Look for the Developer options in the Settings menu and enable them. If you don’t see a Developer options entry in the menu, head to the About device area and tap on the Build number until you see a message saying that they have been enabled.
/> Enlarge Image
Find the settings for animations in the Developer options.
Step 2: Turn off the animations (or reduce them).
Scroll down to the Window animation scale, Transition animation scale, and Animator duration scale.
/> Enlarge Image
Turn off animations.
Step 3: Restart your device.
You can avoid the restart by force closing your Launcher and then using an app to make it restart. However, since each manufacturer may include a different package name for its launcher, it’s easiest to just restart your Android.
Try moving between a few apps and there should be a noticeable difference in how quickly your device handles them. This adjustment even works on the newest of devices, making them even faster.
If you’re looking to get the same benefit on iOS, check out the Trick your iPhone into disabling animations so apps launch faster post.
Editors’ note, March 10, 2016: This How To post was originally published on May 30, 2014, and has been updated to include new information.
People have asked me why my Android phones look so snappy in some of my videos lately and wondering if I overclocked the phones. I haven’t, most of the time, and it’s actually something I immediately do when getting a new Android phone. It’s a quick little tip that anyone with a lollipop or newer Android phone can do so I figured I’d do a quick video to show you how you too can quickly make your phone feel a lot faster.
How to Make Your Android Device Feel Faster
- On the phone, head to Settings by pulling down the notification shade and tapping the gear at the top right.
- Then head to about phone and we’re going to enable developer options by tapping build number repeatedly until it tells you that you are a developer.
- Then tap back, then tap on the new developer options that just appeared.
- Then scroll down until you see the Drawing section. In there you’ll see three options that we’re going to change. Window animation scale, transition animation scale, and animator duration scale. Tap each one and change the duration to anything less than one with the lower number being the fastest feeling.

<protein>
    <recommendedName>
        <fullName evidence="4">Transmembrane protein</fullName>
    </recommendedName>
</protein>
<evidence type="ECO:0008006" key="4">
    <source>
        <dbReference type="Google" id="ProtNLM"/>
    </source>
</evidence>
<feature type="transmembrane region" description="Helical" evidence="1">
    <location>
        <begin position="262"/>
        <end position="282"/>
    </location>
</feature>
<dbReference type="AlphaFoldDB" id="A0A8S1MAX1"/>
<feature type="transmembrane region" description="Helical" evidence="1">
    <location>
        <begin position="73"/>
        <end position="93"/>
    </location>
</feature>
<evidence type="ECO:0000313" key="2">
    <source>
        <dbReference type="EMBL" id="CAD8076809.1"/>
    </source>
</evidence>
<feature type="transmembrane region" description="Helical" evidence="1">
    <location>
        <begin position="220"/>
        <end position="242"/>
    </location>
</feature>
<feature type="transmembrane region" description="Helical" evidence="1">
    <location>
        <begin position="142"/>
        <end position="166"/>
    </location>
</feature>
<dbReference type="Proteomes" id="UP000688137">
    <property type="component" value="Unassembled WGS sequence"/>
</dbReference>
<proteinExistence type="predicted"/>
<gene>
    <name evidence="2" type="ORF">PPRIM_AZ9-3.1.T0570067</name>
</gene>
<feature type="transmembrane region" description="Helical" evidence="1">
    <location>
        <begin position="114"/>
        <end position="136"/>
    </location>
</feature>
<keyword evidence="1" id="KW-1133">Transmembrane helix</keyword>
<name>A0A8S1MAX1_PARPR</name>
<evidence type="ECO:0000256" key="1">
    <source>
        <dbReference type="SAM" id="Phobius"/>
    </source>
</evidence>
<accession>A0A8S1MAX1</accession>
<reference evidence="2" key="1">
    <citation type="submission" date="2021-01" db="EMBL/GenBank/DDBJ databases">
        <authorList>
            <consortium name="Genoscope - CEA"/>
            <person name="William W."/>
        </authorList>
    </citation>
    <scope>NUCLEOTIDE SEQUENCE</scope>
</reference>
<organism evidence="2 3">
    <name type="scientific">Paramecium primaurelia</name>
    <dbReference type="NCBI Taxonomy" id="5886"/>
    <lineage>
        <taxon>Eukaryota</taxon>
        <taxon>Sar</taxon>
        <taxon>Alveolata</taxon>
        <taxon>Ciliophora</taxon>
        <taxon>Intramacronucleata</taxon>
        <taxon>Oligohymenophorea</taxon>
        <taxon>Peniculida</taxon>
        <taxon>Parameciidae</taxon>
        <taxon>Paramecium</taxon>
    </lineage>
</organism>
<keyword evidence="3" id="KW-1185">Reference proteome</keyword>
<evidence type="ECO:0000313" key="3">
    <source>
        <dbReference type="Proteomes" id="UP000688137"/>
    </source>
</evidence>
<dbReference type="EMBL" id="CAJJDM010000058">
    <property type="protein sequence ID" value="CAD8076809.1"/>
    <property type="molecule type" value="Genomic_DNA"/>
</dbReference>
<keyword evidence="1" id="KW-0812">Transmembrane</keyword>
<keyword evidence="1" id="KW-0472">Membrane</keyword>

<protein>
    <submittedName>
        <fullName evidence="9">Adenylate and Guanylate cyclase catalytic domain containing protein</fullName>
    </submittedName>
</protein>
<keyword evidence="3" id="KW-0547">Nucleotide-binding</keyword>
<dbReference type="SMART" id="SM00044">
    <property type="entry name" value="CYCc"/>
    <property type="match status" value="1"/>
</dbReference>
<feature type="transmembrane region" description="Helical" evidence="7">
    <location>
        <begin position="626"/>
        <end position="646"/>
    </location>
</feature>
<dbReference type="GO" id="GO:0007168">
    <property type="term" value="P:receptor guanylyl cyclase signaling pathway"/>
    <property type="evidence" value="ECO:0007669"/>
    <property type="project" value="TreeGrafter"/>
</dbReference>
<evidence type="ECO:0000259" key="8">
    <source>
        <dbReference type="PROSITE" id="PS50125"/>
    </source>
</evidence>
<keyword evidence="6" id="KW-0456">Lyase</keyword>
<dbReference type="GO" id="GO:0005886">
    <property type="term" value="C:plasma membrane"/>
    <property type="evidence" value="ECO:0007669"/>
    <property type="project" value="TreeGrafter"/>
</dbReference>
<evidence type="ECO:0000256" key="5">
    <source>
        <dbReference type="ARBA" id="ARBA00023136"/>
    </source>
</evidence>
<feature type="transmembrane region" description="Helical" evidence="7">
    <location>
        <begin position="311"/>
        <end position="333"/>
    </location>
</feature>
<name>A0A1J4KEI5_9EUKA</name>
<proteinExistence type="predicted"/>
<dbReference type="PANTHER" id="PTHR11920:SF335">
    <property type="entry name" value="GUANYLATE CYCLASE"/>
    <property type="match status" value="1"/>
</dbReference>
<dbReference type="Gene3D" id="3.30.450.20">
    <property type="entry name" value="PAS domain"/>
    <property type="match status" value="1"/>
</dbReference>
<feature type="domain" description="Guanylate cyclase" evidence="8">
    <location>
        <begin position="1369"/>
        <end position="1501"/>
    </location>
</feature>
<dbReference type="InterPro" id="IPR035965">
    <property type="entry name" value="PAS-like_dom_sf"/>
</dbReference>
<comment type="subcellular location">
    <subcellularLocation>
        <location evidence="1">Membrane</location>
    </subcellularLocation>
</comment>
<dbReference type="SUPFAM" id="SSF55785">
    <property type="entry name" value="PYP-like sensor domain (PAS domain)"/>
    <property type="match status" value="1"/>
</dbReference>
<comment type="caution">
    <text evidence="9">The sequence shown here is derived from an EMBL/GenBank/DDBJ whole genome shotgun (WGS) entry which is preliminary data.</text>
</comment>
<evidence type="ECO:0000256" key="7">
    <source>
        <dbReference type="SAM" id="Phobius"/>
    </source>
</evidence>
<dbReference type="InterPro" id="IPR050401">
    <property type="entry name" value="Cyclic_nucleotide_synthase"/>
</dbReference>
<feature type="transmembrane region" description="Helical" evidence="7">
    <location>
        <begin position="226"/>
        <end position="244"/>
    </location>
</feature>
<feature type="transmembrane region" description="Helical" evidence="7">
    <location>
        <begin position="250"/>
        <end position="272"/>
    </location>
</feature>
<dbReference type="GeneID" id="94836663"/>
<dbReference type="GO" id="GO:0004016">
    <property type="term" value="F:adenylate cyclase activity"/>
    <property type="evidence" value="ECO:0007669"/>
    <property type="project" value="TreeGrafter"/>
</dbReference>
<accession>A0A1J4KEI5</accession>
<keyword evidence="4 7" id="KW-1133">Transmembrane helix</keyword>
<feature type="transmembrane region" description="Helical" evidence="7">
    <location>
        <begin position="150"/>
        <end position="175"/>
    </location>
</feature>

- Then you can hit the home button and open spots to test his it feels.
Set these options to 10x and you’ll see an exaggerated example of this.
And that’s it. To undo this simply set everything back to 1x.
It’s funny because after doing this to my phones, it becomes very hard to have to normal animation time again. So, you know, you have been warned.
Anyone find this useful? Let me know in the comments below!
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7 responses to “Make Your Android Lollipop/Marshmallow Device Feel a Lot Faster (Video)”
Wow! My OnePlus 2 now feels fast… AT LAST. Oxygen OS felt so slow compared to CM that I was used to on the OnePlus 1.
Ha glad it helped you out!
set to “off” feels like you upgrade from S3 to S4 xD
Ha, I know right!
Hello Mr. Cogen 1st and foremost i want to say thank you for all that you do. I have a question for you. I have a Motoactv golf ed. device. But this mp3 player / gps fitness golf tracker has been abandoned by its maker Motorola and has been discontinued and Motorola took down the site to update, connect to laptop and phone, I have tried to research on how to use this device the way it was intended. Unfortunately on youtube a very smart man has created ways on how to root or unlock the Motoactv 8gb. But because I have not a clue I need a book for dummies to give me step by step instructions to fully have the ability to use the Motoactv golf edition mp3 player without killing it. Do you have any suggestions on where I can self teach myself or follow litterally step by step instructions to doing this. Motorola has ran away from any connections to the Motoactv Golf edition, mp3 player and even canceled the tech support number for all customers as a whole. any help or suggestions is Greatly and deeply appreciated. Thank you soooo much for your time and help.